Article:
I submit Sam that the crux of the message caught the attention of the police, a shame the exact spelling of the message wasnt as important to them to record verbatim. We have at least 3 versions of the spelling of Jews.

      The way it was written might have revealed something about the ethnicity of the author.

      Cheers Sam
      Michael Richards

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      • #4
        Originally posted by Michael W Richards View Post
        I submit Sam that the crux of the message caught the attention of the police, a shame the exact spelling of the message wasnt as important to them to record verbatim. We have at least 3 versions of the spelling of Jews.

        The way it was written might have revealed something about the ethnicity of the author.

        Cheers Sam
        Infinitely frustrating that there was no consistency in the recording of the exact wording and spelling - something a photograph would have resolved of course. 'Jew' was a common enough word in the East End and it seems strange that only that one word was misspelt. I'm left wondering if the writer's first language wasn't English and he started writing Juden or Juifs before belatedly attempting a correction. Perhaps the blurring of the words described by one officer (was it Halse?) was an unsuccessful attempt to correct a spelling error?
        "It is a capital mistake to theorise before one has data. Insensibly one begins twisting facts to suit theories instead of theories to suit facts." Sir Arthur Conan Doyle (as Sherlock Holmes).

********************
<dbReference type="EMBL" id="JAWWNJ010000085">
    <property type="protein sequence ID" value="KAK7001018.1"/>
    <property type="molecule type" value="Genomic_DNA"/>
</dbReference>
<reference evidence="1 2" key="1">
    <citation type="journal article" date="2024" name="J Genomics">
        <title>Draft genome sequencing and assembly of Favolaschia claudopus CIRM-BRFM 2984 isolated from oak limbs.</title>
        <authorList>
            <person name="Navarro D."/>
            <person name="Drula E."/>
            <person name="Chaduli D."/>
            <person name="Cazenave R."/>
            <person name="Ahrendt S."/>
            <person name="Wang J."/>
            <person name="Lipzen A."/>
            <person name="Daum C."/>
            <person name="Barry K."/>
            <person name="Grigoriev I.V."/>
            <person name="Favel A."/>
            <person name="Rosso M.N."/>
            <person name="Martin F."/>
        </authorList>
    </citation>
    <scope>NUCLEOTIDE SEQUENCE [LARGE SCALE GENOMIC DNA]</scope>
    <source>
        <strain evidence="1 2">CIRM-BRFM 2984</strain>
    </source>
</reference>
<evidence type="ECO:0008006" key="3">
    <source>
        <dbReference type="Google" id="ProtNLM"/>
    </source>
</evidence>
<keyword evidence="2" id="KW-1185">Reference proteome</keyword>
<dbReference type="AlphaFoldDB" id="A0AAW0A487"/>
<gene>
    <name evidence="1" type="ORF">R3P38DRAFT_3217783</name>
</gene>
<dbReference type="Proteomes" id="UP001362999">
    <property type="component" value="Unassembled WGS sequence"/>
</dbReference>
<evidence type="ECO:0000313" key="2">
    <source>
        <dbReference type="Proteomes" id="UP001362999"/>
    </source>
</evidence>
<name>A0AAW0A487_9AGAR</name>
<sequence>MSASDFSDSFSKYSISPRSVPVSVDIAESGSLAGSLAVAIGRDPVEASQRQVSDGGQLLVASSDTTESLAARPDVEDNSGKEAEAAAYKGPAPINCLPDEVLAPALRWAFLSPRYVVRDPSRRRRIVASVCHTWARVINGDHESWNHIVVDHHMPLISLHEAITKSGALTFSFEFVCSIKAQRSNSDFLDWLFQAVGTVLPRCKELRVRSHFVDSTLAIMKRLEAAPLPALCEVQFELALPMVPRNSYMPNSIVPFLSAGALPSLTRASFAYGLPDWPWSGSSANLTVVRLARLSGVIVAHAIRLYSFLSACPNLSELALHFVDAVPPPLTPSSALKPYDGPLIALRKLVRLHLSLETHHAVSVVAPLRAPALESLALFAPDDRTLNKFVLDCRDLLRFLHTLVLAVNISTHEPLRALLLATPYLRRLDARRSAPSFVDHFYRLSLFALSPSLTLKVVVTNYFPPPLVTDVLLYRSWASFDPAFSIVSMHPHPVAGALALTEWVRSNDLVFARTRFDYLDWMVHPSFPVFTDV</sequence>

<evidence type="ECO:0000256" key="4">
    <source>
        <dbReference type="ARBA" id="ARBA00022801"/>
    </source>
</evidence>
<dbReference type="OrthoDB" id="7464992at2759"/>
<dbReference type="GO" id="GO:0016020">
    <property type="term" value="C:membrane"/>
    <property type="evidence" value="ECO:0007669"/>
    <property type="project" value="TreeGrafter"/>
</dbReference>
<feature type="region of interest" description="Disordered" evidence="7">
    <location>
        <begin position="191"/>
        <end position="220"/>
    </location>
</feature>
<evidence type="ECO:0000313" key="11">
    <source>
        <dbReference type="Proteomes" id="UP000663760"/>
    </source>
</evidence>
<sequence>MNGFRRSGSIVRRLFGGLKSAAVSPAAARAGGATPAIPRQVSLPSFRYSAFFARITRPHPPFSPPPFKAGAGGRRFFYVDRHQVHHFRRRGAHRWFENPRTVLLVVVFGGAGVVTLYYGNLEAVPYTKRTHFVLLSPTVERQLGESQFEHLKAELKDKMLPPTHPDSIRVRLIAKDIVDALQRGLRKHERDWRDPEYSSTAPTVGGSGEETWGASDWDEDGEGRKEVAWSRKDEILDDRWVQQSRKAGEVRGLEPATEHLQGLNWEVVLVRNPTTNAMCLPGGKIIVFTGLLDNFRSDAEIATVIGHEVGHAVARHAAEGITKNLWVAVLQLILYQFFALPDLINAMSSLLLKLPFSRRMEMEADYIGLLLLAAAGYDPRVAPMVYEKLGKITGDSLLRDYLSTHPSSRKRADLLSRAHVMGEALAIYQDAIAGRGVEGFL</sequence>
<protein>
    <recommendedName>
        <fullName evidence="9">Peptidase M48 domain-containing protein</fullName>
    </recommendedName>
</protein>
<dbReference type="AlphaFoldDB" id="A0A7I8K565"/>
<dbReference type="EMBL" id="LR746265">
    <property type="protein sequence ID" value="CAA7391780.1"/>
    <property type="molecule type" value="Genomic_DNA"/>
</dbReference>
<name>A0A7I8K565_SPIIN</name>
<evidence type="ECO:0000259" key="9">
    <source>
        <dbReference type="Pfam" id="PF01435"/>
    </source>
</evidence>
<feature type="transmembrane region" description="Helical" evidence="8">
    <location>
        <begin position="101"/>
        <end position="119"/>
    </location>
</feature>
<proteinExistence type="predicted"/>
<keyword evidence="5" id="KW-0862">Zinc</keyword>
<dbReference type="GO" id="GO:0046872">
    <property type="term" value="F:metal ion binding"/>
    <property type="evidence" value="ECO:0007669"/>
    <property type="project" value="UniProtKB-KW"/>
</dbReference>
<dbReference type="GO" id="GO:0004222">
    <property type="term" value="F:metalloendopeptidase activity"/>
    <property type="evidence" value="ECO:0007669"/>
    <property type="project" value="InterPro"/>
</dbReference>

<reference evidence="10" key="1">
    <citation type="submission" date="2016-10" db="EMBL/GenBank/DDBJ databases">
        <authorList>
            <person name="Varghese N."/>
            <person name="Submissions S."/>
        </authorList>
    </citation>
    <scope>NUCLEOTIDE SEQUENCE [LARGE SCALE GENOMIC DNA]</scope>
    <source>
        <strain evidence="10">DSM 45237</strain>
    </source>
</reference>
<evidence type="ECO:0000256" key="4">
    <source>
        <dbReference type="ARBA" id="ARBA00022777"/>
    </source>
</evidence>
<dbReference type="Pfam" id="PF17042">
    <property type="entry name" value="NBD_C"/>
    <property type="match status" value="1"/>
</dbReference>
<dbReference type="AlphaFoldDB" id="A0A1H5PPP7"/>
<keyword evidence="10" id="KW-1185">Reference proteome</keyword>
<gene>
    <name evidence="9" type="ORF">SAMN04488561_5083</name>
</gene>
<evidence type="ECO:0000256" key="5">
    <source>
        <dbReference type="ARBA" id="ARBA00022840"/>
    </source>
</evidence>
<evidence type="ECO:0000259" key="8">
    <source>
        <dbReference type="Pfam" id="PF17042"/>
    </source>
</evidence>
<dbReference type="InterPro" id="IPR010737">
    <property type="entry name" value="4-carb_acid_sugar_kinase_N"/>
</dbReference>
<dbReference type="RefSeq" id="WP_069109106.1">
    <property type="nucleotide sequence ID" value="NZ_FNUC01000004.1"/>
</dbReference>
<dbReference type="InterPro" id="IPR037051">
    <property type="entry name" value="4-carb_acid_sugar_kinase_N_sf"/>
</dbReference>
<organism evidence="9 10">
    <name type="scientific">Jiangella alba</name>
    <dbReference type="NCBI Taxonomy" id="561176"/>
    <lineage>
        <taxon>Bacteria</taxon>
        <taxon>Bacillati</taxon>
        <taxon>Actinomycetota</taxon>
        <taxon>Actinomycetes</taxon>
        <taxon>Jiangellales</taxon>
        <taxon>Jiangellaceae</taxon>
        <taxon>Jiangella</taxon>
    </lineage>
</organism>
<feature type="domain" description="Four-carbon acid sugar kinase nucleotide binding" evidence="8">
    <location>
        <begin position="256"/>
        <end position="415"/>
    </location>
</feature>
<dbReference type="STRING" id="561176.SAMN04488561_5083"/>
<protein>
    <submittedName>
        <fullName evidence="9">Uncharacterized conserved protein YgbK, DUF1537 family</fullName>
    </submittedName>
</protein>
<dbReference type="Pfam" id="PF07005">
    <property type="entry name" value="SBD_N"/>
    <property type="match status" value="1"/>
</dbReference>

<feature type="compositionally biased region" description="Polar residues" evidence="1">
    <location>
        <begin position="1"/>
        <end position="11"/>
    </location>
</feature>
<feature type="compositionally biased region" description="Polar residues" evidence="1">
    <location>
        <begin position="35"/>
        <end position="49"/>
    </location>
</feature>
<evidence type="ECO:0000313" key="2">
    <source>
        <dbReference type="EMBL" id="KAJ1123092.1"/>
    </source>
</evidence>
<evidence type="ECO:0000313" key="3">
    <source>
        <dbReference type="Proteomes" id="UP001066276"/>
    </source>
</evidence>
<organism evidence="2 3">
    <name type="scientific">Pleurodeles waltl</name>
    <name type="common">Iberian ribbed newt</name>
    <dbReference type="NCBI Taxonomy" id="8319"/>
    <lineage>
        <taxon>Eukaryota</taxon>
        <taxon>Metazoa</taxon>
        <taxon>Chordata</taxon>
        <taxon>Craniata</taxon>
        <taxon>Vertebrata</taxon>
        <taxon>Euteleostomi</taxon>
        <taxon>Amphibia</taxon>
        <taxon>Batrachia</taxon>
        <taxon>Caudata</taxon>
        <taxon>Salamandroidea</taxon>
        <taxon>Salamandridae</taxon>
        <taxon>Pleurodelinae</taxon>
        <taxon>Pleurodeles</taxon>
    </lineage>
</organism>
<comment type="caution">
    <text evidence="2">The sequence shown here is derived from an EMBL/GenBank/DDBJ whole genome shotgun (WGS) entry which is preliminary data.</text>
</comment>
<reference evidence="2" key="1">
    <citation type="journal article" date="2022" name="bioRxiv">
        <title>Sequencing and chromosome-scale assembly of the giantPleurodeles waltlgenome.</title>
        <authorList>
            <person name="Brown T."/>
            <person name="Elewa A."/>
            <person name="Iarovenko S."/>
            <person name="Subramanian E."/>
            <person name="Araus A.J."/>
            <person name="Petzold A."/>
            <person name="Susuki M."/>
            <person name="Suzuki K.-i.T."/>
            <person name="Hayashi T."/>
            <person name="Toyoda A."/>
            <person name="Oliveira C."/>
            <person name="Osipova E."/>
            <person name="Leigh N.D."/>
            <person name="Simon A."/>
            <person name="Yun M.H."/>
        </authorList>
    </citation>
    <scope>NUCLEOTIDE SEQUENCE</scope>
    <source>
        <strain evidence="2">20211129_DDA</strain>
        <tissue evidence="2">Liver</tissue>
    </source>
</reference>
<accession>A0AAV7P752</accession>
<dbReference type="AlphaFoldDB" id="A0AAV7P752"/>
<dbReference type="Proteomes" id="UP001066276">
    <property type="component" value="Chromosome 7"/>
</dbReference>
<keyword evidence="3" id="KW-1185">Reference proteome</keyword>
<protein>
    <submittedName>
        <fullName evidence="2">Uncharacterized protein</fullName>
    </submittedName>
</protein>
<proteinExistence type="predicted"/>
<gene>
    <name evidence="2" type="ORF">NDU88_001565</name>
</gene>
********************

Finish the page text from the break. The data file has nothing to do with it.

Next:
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        • #5
          Originally posted by Michael W Richards View Post
          I submit Sam that the crux of the message caught the attention of the police, a shame the exact spelling of the message wasnt as important to them to record verbatim. We have at least 3 versions of the spelling of Jews.

          The way it was written might have revealed something about the ethnicity of the author.

          Cheers Sam
          More than that. No two people recorded the sentence the same. And I believe it's highly possible that the second word was NOT any sort of version of 'Jews'. Bottom line, a photo should have been taken. But that's all ale under the railway arch now, I suppose.

          Yours truly,

          Tom Wescott

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          • #6
            Originally posted by Bridewell View Post
            ... Perhaps the blurring of the words described by one officer (was it Halse?) was an unsuccessful attempt to correct a spelling error?